Figure 5: Another example of a production inner layer, before and after etching of 75/75-micron traces and spaces3.

Ink or Pastes
There were numerous challenges with ink formulation, including adhesion, curing, and especially spreading after jetting. Figure 4 illustrates the difference between general inkjet printing on paper vs. inkjet printing on a PCB.

Ink Preparation/Curing
In addition to jetting the ink, the system may have to prepare the ink (by melting a hot-melt ink) or by curing a UV ink.

System Software and Positioning
The additional system activities may include positioning of the inkjet heads and, particularly, the preparation of the CAM information to drive the inkjet heads and substrate positioning. Table 1 illustrates the printing time for a 75/75-micron traces on a 460 mm x 610 mm panel using only one head vs. 15 heads.


The sensitivity of print time vs. number of heads is seen in Figure 6.


For advanced systems, large panel throughput can be:

  • 17.0" x 22.8": 17 seconds
  • 20.0" x 24.0": 27 seconds
  • 24.0" x 30.7": 31 seconds

The advantages of inkjet printing as a method of solder masking and legend printing are well established. As an etch resist for inner layer etching it has an advantage down to

The market for inkjet printheads will grow to $3.3 billion by 2024 (Figure 7).

From its simple beginnings as a quiet way to print on plain paper, inkjetting has grown up. This is because the head technology is being modified to use a much greater variety of materials to jet. Here are 12 applications of inkjet technology, and the list is growing:

  • Antenna: For example, wireless, mobile phones, IIoT, mil/space, CB
  • Membrane switch: Keypads
  • Capacitors, resistors, and inductors
  • Shielding: For example, RFI and EMI
  • Sensors and precision interconnects
  • Photovoltaic (solar cells)
  • RFID inlays/tags and Smart cards, e-passport/ID cards
  • Electroluminescence, touch panels and other displays
  • Automotive and telecom
  • Medical and diagnostic devices
  • Heater circuits
  • Replacement of gold plating on switches

Figure 7: Prediction of the growth of inkjet printhead sales for consumer, industrial, and graphics printing. (Source: YOLE Development3)

As it competes with dry film photoresists, inkjet technology still has some significant challenges for the machine manufacturers to overcome, including making sharp corners (drops will always produce a curve), getting track edges as smooth and straight as possible, replicating standard industry practices such as tenting, and ensuring printhead maintenance programs to avoid nozzle blockages, But it’s on its way.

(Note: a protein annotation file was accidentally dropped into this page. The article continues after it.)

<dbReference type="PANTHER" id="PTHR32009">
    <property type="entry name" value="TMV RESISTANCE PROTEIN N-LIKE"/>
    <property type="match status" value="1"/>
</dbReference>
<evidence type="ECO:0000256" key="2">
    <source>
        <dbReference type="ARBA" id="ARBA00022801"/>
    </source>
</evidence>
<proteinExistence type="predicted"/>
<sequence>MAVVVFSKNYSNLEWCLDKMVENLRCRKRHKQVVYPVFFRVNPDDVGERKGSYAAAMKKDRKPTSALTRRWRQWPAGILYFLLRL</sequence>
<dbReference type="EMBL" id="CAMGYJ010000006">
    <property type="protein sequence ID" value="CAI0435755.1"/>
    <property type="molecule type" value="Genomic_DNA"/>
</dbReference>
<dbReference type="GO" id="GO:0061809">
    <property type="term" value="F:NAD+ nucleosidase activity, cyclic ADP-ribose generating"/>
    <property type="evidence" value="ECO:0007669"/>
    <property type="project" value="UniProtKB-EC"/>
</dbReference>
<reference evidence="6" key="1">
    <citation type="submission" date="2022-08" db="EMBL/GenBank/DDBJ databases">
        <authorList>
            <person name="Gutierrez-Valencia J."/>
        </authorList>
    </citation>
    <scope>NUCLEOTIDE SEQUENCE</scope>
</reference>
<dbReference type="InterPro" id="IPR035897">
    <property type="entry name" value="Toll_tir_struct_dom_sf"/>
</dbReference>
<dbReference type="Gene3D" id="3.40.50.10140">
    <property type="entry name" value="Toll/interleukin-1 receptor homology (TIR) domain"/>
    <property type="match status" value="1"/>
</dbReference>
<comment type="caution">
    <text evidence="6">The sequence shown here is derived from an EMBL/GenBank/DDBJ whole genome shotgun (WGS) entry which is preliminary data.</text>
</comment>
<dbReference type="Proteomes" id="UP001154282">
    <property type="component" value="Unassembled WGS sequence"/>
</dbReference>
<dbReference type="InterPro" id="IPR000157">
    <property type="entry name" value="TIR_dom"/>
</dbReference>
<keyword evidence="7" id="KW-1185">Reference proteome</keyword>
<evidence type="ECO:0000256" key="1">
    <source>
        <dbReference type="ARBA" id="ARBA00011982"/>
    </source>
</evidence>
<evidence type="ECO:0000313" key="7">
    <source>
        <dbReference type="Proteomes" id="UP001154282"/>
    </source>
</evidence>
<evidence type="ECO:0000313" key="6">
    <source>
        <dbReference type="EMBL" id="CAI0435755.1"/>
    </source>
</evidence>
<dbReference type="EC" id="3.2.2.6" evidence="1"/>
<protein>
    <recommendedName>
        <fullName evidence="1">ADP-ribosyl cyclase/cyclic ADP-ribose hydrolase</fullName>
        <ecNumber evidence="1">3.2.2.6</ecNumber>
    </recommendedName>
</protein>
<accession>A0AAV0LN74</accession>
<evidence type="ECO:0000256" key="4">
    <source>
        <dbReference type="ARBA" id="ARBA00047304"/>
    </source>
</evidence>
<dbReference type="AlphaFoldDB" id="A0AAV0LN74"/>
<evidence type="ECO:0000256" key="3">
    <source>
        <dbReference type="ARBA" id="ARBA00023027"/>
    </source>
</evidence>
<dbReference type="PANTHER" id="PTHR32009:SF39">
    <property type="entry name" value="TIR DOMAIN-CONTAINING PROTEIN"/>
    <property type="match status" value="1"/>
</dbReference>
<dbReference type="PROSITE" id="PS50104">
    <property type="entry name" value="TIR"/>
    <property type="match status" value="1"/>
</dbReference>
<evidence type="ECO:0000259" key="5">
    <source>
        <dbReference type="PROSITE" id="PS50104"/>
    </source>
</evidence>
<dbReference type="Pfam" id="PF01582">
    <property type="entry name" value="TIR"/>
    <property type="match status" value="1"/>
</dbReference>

1. Columns by Karl Dietz in The PCB Magazine: Tech Talk #73, October 2001; Tech Talk #137, February 2007.
  2. “Digital and Environmental Circuit Board Manufacturing Based on Continuous Laser Assisted Deposition,” Ralph Birnbaum, et al, IPC APEX 2022.
  3. “The Use of Inkjet Printing Technology for Fabricating Electronic Circuits—The Promise and the Practical,” by Thomas Sutter and Brian Amos, IPC APEX EXPO 2012.
  4. “Customizable Capacitive Sensor System Using Printed Electronics on Window Glass,” by Jan Frohlich, et al, SMTA Pan Pacific Symposium 2020.
  5. “Inkjet Printing for Printed Electronics,” by Ashlok Sridhar, Fraunhofer Research Institute for Electronic Nano Systems (ENAS), Material Matters, Volume 6 Article 1, 2019.

Happy Holden has worked in printed circuit technology since 1970 with Hewlett-Packard, NanYa Westwood, Merix, Foxconn, and Gentex. He is currently a contributing technical editor with I-Connect007, and the author of Automation and Advanced Procedures in PCB Fabrication, and 24 Essential Skills for Engineers.

This column originally appeared in the August 2022 issue of PCB007 Magazine.